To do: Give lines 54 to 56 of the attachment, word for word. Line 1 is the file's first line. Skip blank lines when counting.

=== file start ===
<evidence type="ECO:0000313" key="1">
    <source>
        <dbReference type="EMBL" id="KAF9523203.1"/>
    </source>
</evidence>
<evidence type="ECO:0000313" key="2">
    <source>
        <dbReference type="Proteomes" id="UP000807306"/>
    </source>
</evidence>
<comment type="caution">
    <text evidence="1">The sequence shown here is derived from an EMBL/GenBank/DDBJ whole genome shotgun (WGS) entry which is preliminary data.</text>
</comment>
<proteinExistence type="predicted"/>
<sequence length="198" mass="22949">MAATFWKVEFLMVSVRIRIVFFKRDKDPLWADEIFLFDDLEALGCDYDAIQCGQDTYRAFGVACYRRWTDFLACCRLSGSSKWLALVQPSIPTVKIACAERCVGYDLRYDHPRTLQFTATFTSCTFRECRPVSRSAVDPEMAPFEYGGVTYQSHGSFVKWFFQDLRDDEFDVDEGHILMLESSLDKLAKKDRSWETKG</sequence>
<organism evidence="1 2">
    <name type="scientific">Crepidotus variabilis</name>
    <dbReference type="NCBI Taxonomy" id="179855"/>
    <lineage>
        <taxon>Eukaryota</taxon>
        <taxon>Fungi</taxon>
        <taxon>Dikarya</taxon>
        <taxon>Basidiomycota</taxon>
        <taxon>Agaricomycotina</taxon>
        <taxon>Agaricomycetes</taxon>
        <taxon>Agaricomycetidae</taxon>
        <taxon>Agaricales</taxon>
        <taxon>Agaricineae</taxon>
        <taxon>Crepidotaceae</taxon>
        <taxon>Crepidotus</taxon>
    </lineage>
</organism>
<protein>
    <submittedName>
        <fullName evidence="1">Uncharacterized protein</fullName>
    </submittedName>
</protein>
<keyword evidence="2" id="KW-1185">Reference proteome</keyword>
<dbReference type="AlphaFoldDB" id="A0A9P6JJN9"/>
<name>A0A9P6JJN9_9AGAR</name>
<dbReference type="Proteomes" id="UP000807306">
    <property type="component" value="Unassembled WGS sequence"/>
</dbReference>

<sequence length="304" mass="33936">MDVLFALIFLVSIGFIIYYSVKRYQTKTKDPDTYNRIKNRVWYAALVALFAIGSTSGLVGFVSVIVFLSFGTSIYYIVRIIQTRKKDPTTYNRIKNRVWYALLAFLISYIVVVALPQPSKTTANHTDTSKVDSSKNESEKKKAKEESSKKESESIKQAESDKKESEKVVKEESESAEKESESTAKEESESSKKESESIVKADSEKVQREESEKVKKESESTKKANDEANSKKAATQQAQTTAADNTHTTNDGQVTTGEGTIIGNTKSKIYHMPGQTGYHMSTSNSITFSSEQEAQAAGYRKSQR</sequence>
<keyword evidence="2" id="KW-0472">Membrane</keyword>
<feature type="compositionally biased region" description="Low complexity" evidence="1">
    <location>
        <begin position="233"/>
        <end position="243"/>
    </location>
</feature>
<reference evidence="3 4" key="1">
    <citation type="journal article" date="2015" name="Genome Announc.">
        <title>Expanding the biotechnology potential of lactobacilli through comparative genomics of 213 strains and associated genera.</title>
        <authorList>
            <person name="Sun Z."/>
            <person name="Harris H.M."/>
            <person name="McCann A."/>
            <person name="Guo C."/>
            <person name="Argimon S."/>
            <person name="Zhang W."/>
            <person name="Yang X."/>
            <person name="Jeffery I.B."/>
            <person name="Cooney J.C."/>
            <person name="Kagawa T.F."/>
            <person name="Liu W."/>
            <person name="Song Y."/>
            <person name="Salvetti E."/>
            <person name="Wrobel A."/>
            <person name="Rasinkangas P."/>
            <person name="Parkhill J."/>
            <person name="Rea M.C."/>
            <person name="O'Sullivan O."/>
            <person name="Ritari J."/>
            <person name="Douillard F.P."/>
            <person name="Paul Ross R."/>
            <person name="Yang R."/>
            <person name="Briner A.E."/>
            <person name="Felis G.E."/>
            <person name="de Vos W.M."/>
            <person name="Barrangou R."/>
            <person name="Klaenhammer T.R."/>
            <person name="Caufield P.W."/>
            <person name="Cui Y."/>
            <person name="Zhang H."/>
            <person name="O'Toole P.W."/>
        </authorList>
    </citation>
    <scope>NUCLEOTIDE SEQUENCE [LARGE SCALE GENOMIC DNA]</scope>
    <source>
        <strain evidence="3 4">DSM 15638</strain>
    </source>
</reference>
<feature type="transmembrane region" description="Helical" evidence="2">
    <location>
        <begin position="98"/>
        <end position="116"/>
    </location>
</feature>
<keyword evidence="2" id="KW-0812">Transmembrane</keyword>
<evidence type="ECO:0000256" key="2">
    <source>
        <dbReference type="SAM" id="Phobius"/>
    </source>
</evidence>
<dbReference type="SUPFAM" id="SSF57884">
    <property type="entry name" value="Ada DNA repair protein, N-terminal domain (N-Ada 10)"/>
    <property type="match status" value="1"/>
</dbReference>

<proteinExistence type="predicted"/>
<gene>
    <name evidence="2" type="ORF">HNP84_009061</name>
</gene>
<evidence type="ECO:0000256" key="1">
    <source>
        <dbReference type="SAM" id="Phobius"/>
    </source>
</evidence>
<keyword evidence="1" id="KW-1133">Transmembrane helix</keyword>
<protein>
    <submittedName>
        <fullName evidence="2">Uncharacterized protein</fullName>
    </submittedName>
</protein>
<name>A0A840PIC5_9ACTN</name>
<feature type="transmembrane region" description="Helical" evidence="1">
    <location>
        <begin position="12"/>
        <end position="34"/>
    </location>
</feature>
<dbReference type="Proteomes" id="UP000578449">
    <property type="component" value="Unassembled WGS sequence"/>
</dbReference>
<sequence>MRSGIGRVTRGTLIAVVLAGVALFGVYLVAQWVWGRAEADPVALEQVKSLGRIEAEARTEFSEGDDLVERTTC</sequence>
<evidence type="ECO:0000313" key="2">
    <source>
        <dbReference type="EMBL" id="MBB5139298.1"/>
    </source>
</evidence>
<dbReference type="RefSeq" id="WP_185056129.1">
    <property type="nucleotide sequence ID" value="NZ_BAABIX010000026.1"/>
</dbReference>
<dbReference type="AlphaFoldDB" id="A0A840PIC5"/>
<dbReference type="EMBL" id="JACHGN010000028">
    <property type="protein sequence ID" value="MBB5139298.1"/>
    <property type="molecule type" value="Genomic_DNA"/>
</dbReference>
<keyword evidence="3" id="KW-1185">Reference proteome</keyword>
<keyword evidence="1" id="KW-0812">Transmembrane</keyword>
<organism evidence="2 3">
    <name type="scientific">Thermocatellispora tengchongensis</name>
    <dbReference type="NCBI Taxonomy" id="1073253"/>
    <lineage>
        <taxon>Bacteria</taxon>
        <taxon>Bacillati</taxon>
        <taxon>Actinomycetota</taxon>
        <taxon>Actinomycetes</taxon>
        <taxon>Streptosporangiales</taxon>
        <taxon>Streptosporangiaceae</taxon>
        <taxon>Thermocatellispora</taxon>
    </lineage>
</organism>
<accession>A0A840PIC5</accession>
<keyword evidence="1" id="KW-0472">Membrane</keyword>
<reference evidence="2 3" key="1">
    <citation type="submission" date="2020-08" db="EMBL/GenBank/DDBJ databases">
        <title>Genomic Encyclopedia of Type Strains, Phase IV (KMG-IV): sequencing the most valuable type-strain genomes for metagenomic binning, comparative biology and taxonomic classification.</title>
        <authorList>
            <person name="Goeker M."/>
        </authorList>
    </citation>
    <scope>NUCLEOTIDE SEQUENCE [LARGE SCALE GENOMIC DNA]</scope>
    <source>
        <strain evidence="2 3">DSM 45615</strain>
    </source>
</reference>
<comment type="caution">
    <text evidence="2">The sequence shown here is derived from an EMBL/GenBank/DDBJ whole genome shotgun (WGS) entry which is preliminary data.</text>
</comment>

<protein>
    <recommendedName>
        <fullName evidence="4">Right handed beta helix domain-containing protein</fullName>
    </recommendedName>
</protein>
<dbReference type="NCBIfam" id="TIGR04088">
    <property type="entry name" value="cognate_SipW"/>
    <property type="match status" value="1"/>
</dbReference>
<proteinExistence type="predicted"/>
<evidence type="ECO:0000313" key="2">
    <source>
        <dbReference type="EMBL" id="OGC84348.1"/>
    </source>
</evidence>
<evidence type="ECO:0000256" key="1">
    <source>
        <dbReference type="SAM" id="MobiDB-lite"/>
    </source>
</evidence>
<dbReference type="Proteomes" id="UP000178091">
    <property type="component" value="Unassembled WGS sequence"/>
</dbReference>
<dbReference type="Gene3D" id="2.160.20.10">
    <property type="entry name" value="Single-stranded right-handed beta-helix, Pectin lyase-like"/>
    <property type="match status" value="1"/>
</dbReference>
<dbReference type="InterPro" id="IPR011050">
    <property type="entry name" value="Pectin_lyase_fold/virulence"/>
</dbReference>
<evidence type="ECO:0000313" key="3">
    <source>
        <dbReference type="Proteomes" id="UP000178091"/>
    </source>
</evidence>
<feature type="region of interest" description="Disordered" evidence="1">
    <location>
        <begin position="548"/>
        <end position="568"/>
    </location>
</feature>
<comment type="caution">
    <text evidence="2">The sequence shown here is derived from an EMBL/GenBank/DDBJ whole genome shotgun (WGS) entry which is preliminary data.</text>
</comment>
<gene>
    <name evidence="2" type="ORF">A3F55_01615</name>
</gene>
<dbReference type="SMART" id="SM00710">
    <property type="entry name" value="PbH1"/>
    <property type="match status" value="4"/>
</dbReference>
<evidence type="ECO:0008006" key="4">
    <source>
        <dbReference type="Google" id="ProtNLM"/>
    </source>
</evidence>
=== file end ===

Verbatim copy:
        <title>Expanding the biotechnology potential of lactobacilli through comparative genomics of 213 strains and associated genera.</title>
        <authorList>
            <person name="Sun Z."/>